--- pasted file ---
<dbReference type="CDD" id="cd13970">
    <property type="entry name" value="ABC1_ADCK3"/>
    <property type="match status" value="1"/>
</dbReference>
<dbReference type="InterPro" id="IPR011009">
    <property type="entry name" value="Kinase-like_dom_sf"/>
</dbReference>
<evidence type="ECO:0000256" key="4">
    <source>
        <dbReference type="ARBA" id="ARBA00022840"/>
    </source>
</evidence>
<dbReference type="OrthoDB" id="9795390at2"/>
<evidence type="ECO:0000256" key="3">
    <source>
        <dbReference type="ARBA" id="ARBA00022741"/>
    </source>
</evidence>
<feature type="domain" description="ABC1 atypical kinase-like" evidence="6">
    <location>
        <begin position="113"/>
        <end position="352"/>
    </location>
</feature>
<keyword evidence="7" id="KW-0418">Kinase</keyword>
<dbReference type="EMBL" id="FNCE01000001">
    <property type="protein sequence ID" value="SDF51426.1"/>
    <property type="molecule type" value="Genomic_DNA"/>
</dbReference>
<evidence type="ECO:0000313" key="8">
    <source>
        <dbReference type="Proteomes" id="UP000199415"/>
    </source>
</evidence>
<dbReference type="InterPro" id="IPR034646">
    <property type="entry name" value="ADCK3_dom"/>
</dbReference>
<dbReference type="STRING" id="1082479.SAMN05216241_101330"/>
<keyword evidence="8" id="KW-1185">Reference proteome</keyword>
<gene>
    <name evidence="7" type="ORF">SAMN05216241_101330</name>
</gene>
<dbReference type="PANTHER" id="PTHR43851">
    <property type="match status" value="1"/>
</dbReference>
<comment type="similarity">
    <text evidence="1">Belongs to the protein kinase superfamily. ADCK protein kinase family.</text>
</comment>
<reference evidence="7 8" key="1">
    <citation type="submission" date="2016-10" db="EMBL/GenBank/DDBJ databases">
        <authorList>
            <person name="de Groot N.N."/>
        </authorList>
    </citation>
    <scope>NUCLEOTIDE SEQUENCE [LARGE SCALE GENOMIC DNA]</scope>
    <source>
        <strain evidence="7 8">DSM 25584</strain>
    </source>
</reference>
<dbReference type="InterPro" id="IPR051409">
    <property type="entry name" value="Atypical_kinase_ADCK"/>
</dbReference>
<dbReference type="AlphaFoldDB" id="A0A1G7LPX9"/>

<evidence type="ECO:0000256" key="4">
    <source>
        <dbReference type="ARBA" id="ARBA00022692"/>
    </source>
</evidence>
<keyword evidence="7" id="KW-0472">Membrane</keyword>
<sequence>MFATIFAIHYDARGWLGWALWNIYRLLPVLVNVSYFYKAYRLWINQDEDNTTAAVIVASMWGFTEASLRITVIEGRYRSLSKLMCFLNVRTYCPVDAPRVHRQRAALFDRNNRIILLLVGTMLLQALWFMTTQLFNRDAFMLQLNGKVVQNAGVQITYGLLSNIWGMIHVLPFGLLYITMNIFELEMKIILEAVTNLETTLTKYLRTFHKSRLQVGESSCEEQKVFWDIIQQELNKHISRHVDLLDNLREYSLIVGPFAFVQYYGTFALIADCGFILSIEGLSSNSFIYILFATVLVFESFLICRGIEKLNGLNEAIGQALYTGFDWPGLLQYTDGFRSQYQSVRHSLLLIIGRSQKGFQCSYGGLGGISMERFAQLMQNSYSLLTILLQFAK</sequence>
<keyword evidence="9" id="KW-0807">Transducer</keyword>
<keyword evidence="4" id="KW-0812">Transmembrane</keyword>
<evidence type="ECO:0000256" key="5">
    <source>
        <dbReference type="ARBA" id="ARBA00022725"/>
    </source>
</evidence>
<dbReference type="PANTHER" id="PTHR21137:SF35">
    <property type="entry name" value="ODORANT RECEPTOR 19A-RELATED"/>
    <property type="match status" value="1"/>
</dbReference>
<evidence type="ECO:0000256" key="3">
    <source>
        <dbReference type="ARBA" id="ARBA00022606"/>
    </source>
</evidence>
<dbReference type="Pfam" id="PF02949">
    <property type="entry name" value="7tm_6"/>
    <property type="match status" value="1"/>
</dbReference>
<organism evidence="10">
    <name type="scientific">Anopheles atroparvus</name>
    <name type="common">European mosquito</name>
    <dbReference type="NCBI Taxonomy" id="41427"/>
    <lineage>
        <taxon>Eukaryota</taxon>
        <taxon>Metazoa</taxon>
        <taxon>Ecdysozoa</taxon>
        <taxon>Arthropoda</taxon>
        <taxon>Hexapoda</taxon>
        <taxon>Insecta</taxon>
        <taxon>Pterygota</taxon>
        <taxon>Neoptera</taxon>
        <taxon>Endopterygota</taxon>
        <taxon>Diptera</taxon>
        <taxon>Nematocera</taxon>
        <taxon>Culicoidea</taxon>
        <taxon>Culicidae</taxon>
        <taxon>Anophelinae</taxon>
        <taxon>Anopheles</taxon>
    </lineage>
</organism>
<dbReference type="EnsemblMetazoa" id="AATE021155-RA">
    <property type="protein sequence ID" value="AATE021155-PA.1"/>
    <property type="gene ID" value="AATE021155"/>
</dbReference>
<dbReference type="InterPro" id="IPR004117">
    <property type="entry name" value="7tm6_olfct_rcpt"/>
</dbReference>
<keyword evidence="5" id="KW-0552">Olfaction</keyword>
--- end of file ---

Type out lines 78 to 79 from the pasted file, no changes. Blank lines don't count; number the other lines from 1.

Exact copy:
<dbReference type="PANTHER" id="PTHR21137:SF35">
    <property type="entry name" value="ODORANT RECEPTOR 19A-RELATED"/>